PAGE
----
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Thread: monofin =/= swimming aid

  1. #1

    monofin =/= swimming aid

    Hey guys, I just want to stress it even more, coz I see many times written in discussions this way: 'yeah u can swim here and there if ur monofin is strong enough' things like this, and there are lots of new people getting into mermaiding, jumping directly into deep water ( literally and/or theoretically ) and I just want to say:

    MONOFINS ARE NOT SWIMMING AIDS.

    One need no(t just) strong monofin in a wild open water (or anywhere), but a STORNG SWIMMING SKILL first (and a buddy of course). Monofin's original purpose is to make skilled swimmers even faster, it just 'happens' that the movement required and the look it has is desired for mermaiding.

    So please please: first be a confident swimmer THEN practice with monofin (after get ur dream tail )

    ( ps: I know it was already topic many times, but I see lots of concerning comments recently, just wanted to underline it <3 *plunges back into silence*)

  2. #2
    Thank you for this, I once got really annoyed when a lifeguard likened a monofin to one of those float board things, generalising it as a 'swimming aid.' Nope. Floats assist beginner swimmers by helping them stay above the water. Monofins are for confident swimmers, and there are risks with using them.
    Last edited by Glinda Rose; 05-08-2017 at 11:14 AM.
    Glinda Rose
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  3. #3
    Senior Member Undisclosed Pod
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    I think the problem comes from them being marketed as such. They aren't as bad as they were before, since there's been so much controversy. I will say though some people like me are terrible swimmers without fins. If I had to pass a swim test to use a monofin, I'd fail. I can doggy paddle, and not go very far, and I am so floaty that dolphin kick is pointless. But for me using a fin totally changed the dynamic of how my body moves, and in my case... makes me a million times better hahaha.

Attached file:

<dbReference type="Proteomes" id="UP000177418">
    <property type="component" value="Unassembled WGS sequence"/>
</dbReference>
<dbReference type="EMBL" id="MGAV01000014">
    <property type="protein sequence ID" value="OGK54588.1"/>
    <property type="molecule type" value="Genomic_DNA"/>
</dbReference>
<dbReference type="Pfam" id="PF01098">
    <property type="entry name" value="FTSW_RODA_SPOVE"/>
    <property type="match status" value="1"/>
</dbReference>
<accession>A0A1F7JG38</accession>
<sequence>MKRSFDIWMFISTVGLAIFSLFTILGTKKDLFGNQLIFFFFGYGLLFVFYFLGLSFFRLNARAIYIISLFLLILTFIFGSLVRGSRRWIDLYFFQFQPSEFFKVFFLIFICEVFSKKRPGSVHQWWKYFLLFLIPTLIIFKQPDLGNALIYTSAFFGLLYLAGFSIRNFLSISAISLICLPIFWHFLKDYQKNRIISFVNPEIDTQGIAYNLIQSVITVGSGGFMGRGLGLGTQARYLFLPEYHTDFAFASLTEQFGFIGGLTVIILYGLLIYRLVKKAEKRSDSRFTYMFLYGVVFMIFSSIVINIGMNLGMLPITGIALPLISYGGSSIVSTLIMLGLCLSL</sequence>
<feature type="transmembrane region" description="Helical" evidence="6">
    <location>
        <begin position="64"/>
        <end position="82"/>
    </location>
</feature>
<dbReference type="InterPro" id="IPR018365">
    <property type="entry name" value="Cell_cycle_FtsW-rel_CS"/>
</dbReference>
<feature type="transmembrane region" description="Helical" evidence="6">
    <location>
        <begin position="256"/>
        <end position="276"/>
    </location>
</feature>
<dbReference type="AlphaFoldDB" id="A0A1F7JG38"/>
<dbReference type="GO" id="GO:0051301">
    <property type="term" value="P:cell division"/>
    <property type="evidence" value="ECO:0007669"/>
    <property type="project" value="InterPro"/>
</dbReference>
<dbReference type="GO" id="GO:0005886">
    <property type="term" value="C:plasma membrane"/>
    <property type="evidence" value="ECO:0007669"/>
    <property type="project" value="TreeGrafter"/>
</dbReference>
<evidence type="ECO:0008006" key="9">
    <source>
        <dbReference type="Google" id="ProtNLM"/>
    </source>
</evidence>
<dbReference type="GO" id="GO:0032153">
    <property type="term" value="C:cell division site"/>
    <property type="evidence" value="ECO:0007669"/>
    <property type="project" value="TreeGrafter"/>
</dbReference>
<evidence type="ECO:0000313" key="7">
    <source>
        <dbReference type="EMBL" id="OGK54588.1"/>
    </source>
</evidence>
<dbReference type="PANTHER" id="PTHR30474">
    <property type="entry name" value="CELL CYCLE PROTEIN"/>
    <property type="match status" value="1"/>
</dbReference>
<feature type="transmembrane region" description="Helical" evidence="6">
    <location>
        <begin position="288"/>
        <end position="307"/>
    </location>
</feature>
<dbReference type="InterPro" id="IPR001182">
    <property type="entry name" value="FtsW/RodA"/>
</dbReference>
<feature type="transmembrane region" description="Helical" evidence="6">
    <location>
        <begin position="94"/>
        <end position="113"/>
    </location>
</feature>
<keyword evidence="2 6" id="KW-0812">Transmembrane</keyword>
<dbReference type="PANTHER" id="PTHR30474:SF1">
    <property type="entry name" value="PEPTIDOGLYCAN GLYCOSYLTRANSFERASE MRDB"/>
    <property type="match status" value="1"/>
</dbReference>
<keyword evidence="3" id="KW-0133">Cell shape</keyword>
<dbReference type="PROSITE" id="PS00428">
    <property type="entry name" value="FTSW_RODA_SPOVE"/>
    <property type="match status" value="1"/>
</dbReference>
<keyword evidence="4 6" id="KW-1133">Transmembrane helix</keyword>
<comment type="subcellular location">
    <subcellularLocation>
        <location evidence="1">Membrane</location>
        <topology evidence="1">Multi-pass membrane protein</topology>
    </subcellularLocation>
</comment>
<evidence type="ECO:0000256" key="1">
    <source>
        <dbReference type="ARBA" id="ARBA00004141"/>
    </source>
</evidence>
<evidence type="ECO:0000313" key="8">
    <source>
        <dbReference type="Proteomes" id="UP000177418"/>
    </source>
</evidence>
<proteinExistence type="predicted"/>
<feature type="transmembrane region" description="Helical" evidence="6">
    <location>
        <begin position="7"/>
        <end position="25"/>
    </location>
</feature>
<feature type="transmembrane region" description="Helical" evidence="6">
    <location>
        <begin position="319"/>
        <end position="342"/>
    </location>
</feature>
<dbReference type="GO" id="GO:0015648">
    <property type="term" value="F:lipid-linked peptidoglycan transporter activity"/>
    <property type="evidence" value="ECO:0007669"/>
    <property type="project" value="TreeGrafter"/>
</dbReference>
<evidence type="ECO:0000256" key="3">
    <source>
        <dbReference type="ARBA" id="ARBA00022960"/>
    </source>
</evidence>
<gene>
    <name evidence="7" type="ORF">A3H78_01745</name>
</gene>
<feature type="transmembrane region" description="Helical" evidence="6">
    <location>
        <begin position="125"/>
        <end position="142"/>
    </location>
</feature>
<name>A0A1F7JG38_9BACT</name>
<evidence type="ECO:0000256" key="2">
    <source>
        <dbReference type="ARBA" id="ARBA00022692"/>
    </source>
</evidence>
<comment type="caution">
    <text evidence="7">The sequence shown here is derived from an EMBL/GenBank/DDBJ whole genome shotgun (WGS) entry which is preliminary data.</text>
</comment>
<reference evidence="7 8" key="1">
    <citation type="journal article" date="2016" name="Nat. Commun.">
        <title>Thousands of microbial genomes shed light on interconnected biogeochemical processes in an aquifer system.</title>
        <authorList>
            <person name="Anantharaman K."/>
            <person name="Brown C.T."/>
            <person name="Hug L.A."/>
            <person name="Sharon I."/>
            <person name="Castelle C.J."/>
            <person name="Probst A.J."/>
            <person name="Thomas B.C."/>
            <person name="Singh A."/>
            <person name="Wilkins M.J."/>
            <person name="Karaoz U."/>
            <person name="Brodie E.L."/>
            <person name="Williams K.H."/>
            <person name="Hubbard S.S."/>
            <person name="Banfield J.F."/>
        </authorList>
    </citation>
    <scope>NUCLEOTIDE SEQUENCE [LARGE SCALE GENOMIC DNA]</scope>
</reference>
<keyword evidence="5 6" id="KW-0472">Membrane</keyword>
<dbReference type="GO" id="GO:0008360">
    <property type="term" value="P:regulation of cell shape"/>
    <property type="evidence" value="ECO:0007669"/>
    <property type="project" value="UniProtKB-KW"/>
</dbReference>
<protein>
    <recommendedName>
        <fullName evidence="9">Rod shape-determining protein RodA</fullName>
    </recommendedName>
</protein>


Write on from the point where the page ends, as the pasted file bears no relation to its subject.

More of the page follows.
4. #4
    Senior Member Pod of The South Slim's Avatar
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    I am exactly the same way except for the floaty. With me being all bones; I have no buoyancy so I'll sink. Oddly enough the floaty feel of the fin fun monofin really balance me out in that regards underwater.

    Quote Originally Posted by AniaR View Post
    I think the problem comes from them being marketed as such. They aren't as bad as they were before, since there's been so much controversy. I will say though some people like me are terrible swimmers without fins. If I had to pass a swim test to use a monofin, I'd fail. I can doggy paddle, and not go very far, and I am so floaty that dolphin kick is pointless. But for me using a fin totally changed the dynamic of how my body moves, and in my case... makes me a million times better hahaha.
    When you make the impossible become possible, that when the magic happens!
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  5. #5
    Moderator Pod of Cali Mermaid Wesley's Avatar
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  6. #6
    Quote Originally Posted by AniaR View Post
    I think the problem comes from them being marketed as such. They aren't as bad as they were before, since there's been so much controversy. I will say though some people like me are terrible swimmers without fins. If I had to pass a swim test to use a monofin, I'd fail. I can doggy paddle, and not go very far, and I am so floaty that dolphin kick is pointless. But for me using a fin totally changed the dynamic of how my body moves, and in my case... makes me a million times better hahaha.
    I'm so glad I'm not alone there!
    I can't do much more than breaststroke without fins on.

    For anyone just starting out, I would recommend getting used to dolphin kick with a set of the little training fins (bi fins) It's surprising just how much propulsion they can give you and you can still separate your feet if you need to.